A Booming Drug Culture

Cocaine and heroin have been much in the news this past week.

Rob Ford, Nigella Lawson, I’m talkin’ ‘bout you, too.

Are the users in the news the tip of the iceberg or are they an aberration?

“It’s not the norm but there is a certain level of normalcy that has infiltrated society that wasn’t there before,” says Bill Wilkerson, co-founder and CEO of the Global Business and Economic Roundtable on Addiction and Mental Health.

Wilkerson is well-known for pointing out that there’s a bigger cocaine problem on Bay Street, the hub of Toronto’s financial district, than there is on the streets of Parkdale, a neighborhood known to be hospitable to drugs.


He says people use drugs for different reasons — boredom, stress, loneliness — but what they’re all looking for is a source of stimulation, a spurt of feel-better high.

He blames the environment we’re living in, the superficial connections of Facebook and the replacement of body language with shorthand texting.

“Junk mail creating junk relationships,” he says.

“This false notion of connection is producing increased isolation,” he explains, “and isolation is the principle risk factor for depression,”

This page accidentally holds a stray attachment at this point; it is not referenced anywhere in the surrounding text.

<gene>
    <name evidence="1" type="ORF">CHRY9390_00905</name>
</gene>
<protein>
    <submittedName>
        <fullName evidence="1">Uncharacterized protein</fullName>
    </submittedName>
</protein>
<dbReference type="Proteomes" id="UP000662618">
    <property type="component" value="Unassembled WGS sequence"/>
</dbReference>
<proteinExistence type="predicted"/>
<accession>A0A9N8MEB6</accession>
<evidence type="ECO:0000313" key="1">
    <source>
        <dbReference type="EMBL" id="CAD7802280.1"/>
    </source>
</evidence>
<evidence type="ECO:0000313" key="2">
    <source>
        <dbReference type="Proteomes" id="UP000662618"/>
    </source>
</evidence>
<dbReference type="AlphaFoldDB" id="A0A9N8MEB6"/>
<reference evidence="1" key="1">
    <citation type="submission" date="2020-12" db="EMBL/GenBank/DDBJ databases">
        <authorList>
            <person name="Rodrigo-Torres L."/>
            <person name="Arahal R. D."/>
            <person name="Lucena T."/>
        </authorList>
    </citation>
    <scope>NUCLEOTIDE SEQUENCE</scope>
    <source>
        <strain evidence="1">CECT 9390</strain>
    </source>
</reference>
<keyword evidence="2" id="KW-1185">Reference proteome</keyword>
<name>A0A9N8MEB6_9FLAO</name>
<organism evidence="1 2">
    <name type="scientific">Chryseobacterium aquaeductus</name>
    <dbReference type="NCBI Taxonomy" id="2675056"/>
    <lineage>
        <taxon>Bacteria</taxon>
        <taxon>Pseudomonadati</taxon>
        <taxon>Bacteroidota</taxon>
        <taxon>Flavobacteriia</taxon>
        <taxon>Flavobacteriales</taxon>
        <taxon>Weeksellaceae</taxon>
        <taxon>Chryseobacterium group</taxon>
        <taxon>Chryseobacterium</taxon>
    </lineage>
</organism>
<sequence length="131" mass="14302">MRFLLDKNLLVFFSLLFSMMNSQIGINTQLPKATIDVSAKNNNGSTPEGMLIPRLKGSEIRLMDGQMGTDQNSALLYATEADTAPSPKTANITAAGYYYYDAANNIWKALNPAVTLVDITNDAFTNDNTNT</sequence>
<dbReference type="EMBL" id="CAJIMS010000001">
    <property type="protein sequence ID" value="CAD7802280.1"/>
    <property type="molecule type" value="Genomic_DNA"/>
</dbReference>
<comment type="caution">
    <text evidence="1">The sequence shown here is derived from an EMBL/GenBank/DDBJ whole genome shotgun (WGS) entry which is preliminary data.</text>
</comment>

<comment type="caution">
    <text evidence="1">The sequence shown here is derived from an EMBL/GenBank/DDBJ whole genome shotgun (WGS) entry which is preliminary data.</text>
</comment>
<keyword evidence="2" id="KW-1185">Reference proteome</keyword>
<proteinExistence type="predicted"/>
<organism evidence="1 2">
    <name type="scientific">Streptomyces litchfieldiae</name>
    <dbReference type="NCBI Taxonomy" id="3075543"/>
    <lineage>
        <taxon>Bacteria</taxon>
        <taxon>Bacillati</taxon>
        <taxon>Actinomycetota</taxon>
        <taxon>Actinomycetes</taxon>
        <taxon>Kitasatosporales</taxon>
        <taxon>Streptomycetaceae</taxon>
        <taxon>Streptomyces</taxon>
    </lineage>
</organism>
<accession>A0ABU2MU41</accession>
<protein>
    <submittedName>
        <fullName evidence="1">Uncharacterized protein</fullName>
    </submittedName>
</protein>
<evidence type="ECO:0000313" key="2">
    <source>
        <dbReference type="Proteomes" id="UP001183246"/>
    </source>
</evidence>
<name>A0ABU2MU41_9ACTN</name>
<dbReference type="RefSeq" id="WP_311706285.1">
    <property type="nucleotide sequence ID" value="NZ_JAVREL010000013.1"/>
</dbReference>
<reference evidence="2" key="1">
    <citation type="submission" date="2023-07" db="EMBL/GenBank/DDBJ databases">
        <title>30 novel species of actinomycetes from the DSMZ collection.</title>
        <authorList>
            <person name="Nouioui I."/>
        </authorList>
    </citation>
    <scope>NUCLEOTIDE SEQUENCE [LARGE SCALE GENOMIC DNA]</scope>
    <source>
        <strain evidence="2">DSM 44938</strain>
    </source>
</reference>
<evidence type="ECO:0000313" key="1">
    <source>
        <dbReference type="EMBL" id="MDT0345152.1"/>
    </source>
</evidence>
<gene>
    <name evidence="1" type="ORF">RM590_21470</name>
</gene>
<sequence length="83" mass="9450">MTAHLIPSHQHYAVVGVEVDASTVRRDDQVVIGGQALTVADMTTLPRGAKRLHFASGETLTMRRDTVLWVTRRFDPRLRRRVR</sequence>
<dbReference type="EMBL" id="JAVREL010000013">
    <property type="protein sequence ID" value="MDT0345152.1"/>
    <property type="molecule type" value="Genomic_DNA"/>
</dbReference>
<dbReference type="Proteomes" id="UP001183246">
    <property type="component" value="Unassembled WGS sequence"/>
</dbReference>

Wilkerson wouldn’t be at all surprised to see more people in their 40s, 50s and 60s turning to drugs and alcohol.

The stress of coping with unpredictability and intense pressure can explain why financial analysts and investment brokers are some of the biggest users, he says, “doubling up on booze and cocaine.”

He cites “the constant struggle to juggle information, deadlines, good news and bad news, to forecast and to make money.”

It puts them in a tizzy, trying to make sense of it all, he suggests.

“And this quarter-hour billing by lawyers,” he exclaims. “It’s crazy, it ties us in knots. We are going to need the stimulation of alcohol and drugs at this rate. It may get to be that we can’t come down to earth simply through relaxation.”

Performers, actors (and even television chefs), he says, have such an irregular schedule, with intense bursts of needing to be wired up and on their game combined with lengthy, boring periods of waiting around, that they turn to stimulants for relief.

“Stage performers and musicians have high rates of drug use,” he explains., “because they have the high stress periods of performances and then nothing to do all day.”

He adds, “That’s why poets have such a high rate of suicide. It’s the isolated work they do in a vacuum.”

So what’s Rob Ford’s excuse?

Wilkerson says he doesn’t have one.

“The one thing he must do is get out of the arena altogether and forever,” he emphasizes. “His lifestyle and his official responsibilities are in conflict. I don’t think there’s any hope for him as long as he continues to pretend he’s able to function like this.”